LIC Flea & Food is open every Saturday from 10 a.m. to 6 p.m. and will be back on Sundays starting the following weekend and run through the end of October.This Sunday, Aug. 31, in Astoria, the Astoria Flea & Food at Kaufman Astoria Studios will be celebrating its final day of the summer at the outdoor backlot of Kaufman Astoria Studios at 36th Street and 35th Avenue.

Visitors to the Astoria Flea will enjoy a beach theme Sunday with kiddie pools and games spread throughout the market.

Since May, the flea market has offered the best in food, drinks, antiques, clothing, art, accessories and much more. Initially the Astoria Flea was expected to run for only eight consecutive Sundays.

The market will be open this Sunday from 10 a.m. to 6 p.m.For more information visit www.licflea.com.

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11-story condominium building planned for LIC


| lguerre@queenscourier.com

Rendering courtesy of Fogarty Finger Architects

New condos are coming to the Hunter’s Point section of Long Island City.

Local companies Charney Construction & Development and Ascent Development are working on an 11-story mixed-use residential and commercial building, which will have 56 apartments, according to New York YIMBY.

The building will be located on 11-51 47th Avenue, blocks from 5Pointzwhich is being torn down for massive apartment towers— and near MoMA PS1.

Designed by Fogarty Finger Architects, the proposed 125-foot structure will be comprised of 52,728 square feet of residential space and an additional 1,280 square feet of commercial space, according to filings with the Department of Buildings.

The building will also have 23 enclosed parking spots, and will also come complete with various amenities, including a kids room, a gym and a lounge. There is also a terrace that allows views of Manhattan.

An architect on the project said the condos, which will have lots of two and three-bedroom apartments, indicate a change in Long Island City of families moving into the neighborhood .

“Because you can’t buy anything in Manhattan, people are looking at these neighborhoods and realizing how great they are,” Chris Fogarty of Fogarty Finger said. “These are people looking to stay a while.”

 

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Street cleaning initiative expands to Dutch Kills


| aaltamirano@queenscourier.com

Photo courtesy of Councilman Jimmy Van Bramer's office

More streets of western Queens will continue to shine as The Doe Fund expands into Dutch Kills.

The move into the Long Island City neighborhood comes a month after it was announced the nonprofit organization’s reach would be expanding to other areas of Long Island City and Hunters Point, and would also be remaining in Woodside.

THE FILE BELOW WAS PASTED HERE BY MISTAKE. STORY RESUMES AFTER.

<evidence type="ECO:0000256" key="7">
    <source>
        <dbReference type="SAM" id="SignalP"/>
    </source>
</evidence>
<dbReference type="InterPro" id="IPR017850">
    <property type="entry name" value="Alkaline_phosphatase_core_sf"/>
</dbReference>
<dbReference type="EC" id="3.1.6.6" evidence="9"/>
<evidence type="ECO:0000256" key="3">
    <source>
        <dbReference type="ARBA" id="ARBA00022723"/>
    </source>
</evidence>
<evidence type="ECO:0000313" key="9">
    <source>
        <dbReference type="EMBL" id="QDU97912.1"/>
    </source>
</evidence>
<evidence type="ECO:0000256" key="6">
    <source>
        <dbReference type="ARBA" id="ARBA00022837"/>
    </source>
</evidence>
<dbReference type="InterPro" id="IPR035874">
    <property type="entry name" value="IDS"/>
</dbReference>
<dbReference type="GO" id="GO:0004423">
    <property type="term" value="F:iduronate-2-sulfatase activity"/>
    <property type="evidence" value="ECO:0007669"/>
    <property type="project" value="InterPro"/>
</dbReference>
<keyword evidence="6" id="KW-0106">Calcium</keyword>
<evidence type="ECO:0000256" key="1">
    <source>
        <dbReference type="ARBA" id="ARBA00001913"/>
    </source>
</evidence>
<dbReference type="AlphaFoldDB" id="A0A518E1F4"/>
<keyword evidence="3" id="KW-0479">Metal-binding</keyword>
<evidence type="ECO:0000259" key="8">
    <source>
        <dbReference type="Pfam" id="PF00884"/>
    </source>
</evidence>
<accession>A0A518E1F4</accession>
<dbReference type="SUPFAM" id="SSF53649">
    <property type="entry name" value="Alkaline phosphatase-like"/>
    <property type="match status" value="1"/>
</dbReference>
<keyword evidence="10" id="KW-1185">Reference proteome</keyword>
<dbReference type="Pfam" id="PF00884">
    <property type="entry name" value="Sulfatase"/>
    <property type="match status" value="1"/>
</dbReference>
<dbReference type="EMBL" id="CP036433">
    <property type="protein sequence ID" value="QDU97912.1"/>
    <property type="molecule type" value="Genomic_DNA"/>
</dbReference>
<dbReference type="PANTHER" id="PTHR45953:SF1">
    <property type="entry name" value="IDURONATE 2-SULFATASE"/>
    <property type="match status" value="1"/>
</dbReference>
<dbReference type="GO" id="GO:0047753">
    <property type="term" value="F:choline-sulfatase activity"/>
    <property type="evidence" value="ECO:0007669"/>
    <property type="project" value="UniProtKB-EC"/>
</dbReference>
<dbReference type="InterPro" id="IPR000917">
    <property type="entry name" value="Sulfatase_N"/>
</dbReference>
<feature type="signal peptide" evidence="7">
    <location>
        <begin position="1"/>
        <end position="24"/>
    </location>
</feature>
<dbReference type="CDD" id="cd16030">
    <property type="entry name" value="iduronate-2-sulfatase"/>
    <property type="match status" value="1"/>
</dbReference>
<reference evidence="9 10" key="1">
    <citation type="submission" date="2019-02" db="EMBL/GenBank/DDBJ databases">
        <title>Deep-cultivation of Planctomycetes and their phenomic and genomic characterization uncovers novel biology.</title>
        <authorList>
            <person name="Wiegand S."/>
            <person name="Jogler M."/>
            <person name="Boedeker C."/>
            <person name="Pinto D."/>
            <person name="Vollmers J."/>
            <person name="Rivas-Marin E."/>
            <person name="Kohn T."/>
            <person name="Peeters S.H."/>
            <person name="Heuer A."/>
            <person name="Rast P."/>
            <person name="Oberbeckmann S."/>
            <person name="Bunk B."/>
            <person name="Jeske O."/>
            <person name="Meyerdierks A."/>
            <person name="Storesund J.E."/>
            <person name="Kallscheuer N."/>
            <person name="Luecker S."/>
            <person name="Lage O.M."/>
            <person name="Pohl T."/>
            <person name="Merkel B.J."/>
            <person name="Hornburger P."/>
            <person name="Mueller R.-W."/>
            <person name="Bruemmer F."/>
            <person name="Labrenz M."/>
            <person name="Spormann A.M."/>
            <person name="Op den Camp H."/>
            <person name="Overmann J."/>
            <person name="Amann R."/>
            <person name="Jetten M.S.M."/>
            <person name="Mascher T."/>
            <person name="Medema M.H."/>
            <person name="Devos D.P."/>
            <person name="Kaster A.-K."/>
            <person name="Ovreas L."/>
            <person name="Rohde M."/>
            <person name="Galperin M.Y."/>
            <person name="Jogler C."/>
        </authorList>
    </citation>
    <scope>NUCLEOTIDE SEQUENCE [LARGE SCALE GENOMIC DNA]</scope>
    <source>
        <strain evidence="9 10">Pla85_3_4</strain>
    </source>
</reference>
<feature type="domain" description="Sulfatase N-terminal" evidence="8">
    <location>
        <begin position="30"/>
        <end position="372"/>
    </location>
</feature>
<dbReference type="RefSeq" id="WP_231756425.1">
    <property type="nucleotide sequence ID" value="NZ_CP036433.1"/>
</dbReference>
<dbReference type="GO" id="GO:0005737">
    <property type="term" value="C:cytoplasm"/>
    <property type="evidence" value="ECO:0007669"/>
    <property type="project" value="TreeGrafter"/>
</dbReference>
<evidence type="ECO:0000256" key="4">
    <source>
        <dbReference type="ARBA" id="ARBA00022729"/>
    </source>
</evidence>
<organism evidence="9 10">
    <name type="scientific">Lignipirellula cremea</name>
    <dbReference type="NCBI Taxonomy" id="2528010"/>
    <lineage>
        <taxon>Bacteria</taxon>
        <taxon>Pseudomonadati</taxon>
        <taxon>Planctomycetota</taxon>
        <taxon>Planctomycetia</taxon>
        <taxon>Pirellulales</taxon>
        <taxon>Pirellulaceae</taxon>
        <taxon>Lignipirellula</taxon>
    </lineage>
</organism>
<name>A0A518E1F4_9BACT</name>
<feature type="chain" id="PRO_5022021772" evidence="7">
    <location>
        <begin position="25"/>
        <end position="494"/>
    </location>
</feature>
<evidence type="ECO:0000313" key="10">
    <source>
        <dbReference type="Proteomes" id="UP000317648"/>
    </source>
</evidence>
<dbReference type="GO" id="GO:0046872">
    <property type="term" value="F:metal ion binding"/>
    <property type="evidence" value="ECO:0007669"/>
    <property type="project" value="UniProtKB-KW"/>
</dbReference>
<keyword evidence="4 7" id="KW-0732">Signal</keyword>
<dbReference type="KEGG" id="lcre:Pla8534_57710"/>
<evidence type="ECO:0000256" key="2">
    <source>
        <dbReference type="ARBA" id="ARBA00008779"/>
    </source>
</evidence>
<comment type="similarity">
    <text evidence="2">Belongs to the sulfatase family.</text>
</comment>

The Doe Fund, which employs recently homeless or formerly incarcerated people as part of its Ready, Willing and Able transitional work program, will keep the sidewalks clean and clear corner trash cans on 36th Avenue from 27th to 36th streets.

Two workers will be on-site two days per week from 9 a.m. to 5 p.m.

“We continue to tackle the issue of street cleanliness head-on,” said Councilman Jimmy Van Bramer who secured $33,000 to begin The Doe Fund program in Dutch Kills. “The maintenance of our commercial corridors and residential streets is a top priority for me.”

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LIC’s Secret Theatre turns to fundraising campaign to survive


| aaltamirano@queenscourier.com

Photo by Orestes Gonzalez

One Long Island City theatre is looking to raise enough money to help keep its doors open.

Richard Mazda, founder of the Secret Theatre, located at 44-02 23rd St., has started an Indiegogo fundraising campaign after having to deal with financial difficulties starting in late 2012.

The difficulties came after the Department of Buildings found the landlord’s certificate of occupancy was out of date, which meant that Mazda had to pay DOB fines, hire architects to get correct permits in place and also move the site’s Little Theatre to an alternative spot in the 23rd Street building.

“We were under the threat of closing one space and just having the big theatre, or closing both spaces and literally calling it a day,” Mazda said. “No matter how hard we tried we couldn’t dig our way out just from our normal thin profit margin.”

Mazda continued to explain that the Secret Theatre breaks even with the money coming in from ticket sales, but to pay for the “unexpected costs” they now had to turn to the community to help cover some debts and also continue offering programs to the community.

The Secret Theatre opened in 2007 and has since produced weekly children’s theatre shows, held classes for students, provided coaching services, and produced in-house and co-produced productions.

“I am comfortable that we will raise a good amount of money,” Mazda said. “I am very moved by the support we are receiving so far and I look forward to being able to thank more people.”

Along with raising the money to pay for expenses, Mazda also said he hopes to bring change to the Secret Theatre and turn it into a nonprofit organization.

The Indiegogo campaign has a goal of $10,000 and will run until Sept. 4.

“At this point in time I don’t think we will close. We are still in trouble, but the reaction from people has been incredible,” Mazda said.

For more information visit secrettheatre.com. To donate to the Secret Theatre’s fundraising campaign, click here.

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New owner buys Queens’ tallest building


| lguerre@queenscourier.com

THE COURIER/Photo by Liam La Guerre

The tallest building in Queens— and New York State outside of Manhattan— has a new owner.

Savanna, a real estate investment firm, announced on Monday that together with a partnering company it acquired a controlling interest in One Court Square, the 51-story building in Long Island City occupied by Citibank.

“We are thrilled to announce the acquisition of this terrific asset in Long Island City,” said Nicholas Bienstock, managing partner of Savanna. “One Court Square not only features attractive building amenities and convenient transportation access, but is also located in the heart of Long Island City, which has transformed over the past 10 years into one of the most attractive up-and-coming residential and office markets in the city.”